When I first met with my new group--half experienced and used to working with each other, half brand new (including the Chief Republican Judge)--I learned that instead of six check-in judges (three stations), we were assigned only four. No problem, we figured, because the new system was more efficient.
We met at the school the night before to set up. We were issued three electronic poll books, two to use and one as backup. Super. Then we unpacked our printer. Our single printer. The training sessions had indicated that each station would have a printer, but we figured sharing a printer wouldn't be too bad with only two stations. Except we couldn't share the printer. This seemed too stupid to be true, so we tried a bunch of ways and finally figured out that it was indeed both stupid and true. We called the Board of Elections, which was quite hard to reach both the eve of and all during election day, and were told that yes, we were only issued one printer and no, there was no way to share between stations. Where we had had three stations in the past, we would now have one.
Then the part everyone knows about: the damned cards. The instructions include checklists for everything delivered. That's how we knew that we were missing the batteries for our printer (no big deal unless we lost power). But those cards did not appear on any checklist. That morning, if we hadn't been "reassuring" a check-in judge about the ease of electronic check-in (her training had occurred several months ago and the electronic polling books weren't available for training then), we would not have noticed the absence of these until the polls had opened. Although we were not allowed to "open" the poll books, we were acting out the process and said AAAGH! when we realized we were missing a critical item.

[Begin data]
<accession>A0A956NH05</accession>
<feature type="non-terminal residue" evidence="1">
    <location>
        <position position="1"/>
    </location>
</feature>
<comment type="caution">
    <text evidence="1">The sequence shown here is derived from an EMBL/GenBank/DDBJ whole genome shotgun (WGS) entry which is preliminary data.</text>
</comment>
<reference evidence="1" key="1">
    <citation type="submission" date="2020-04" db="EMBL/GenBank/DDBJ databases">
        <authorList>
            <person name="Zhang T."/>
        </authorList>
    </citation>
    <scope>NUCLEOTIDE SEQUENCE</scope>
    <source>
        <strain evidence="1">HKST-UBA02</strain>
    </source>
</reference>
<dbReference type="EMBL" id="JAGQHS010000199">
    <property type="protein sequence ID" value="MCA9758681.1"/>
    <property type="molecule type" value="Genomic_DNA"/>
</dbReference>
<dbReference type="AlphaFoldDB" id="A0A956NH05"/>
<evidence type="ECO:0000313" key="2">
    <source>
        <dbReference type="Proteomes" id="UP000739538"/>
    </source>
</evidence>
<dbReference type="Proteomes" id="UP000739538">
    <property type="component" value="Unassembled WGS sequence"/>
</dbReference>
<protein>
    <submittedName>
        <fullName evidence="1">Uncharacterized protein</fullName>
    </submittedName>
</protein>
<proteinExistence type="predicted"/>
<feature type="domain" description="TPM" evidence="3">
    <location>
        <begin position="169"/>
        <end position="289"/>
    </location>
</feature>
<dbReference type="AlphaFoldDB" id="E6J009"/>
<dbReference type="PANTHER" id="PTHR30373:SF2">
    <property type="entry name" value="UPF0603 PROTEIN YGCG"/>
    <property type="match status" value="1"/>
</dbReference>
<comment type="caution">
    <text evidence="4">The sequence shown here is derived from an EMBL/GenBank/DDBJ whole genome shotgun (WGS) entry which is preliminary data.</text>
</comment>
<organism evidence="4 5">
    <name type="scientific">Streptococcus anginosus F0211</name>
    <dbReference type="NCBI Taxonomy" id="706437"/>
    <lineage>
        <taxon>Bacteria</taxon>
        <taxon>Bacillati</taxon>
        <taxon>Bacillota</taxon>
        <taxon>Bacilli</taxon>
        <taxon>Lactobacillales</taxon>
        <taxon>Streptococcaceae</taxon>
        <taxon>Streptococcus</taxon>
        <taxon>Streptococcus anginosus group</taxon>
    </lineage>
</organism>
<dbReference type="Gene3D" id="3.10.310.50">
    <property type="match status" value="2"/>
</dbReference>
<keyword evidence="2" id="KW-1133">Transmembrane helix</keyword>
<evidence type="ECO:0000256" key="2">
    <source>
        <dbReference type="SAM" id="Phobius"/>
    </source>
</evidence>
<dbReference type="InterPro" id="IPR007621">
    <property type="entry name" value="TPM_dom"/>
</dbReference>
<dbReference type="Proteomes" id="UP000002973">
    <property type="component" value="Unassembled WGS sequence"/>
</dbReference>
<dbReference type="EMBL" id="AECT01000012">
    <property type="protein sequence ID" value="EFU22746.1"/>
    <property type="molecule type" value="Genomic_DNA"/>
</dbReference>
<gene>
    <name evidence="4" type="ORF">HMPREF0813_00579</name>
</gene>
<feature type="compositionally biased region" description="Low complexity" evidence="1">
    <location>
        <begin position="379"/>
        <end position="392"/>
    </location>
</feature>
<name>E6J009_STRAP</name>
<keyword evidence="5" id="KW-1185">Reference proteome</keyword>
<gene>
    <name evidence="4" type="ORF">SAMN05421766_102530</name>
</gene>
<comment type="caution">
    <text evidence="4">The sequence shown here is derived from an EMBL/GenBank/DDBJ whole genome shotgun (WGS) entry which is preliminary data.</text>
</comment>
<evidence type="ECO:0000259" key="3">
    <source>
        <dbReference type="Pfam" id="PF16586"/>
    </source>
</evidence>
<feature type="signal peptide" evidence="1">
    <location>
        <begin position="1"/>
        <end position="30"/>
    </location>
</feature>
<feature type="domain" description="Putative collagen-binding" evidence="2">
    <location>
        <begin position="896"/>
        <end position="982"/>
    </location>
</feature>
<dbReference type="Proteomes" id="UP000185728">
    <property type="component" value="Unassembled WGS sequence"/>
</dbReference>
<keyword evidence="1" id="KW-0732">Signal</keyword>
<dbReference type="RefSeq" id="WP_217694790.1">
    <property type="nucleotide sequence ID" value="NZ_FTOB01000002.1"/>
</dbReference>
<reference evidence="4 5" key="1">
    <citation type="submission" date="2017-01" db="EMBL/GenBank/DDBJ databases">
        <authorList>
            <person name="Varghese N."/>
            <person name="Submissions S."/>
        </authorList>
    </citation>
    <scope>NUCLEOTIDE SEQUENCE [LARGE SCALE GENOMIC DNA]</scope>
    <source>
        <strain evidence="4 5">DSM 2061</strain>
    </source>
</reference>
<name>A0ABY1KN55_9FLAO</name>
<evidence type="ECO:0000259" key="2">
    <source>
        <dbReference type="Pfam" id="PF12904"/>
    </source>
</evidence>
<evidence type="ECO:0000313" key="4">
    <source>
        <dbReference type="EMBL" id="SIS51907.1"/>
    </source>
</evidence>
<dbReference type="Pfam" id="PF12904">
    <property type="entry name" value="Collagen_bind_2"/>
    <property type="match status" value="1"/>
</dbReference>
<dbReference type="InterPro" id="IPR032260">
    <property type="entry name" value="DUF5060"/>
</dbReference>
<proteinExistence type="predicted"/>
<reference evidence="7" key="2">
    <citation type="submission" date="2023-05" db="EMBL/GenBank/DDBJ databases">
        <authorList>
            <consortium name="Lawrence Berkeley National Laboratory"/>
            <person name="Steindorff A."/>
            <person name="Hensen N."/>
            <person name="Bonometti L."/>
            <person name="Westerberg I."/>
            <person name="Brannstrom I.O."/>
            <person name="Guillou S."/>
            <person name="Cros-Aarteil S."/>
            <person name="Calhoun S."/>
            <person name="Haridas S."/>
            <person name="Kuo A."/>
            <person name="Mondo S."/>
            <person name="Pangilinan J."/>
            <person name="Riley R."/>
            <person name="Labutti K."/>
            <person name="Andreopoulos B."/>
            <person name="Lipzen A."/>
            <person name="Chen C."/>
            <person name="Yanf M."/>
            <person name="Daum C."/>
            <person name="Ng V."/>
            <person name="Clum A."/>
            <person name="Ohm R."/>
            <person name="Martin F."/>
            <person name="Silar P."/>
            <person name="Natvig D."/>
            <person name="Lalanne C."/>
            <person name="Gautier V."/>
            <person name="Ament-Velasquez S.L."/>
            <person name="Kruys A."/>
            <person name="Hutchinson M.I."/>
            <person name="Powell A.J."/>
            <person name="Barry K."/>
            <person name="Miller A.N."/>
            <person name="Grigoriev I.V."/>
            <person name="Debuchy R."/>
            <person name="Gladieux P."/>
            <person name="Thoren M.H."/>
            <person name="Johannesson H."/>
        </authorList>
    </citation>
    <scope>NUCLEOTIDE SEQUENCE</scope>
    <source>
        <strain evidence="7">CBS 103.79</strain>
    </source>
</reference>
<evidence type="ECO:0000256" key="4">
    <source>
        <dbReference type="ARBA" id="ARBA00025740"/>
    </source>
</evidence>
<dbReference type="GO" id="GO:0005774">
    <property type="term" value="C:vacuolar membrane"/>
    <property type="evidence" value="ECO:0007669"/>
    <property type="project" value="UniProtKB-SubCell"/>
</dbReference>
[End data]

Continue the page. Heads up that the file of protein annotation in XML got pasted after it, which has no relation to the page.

Double-hmm (in case children are reading this).
A chief judge called the Board of Elections and when she finally got through, the person answered the phone with, "The cards are being delivered." By now it was a few minutes after 7am and we had to open. The other chief judge informed the people waiting that they could vote provisionally or come back later to vote electronically. He said that many people left, but a couple dozen came in to vote. We were only issued one privacy screen, so now the bottleneck we had predicted at the check-in was made insignificant by the needle's-eye presented at this step. We rigged up new stations using boxes from the recycling bin (and one kid's science fair project board), which helped. We were concerned about running out of democratic ballots, so we tried to copy one. Of course the copier at the school wasn't working. We ended up running out to Kinko's. Our stock of democratic ballots held through the morning, though, so we didn't need to use them.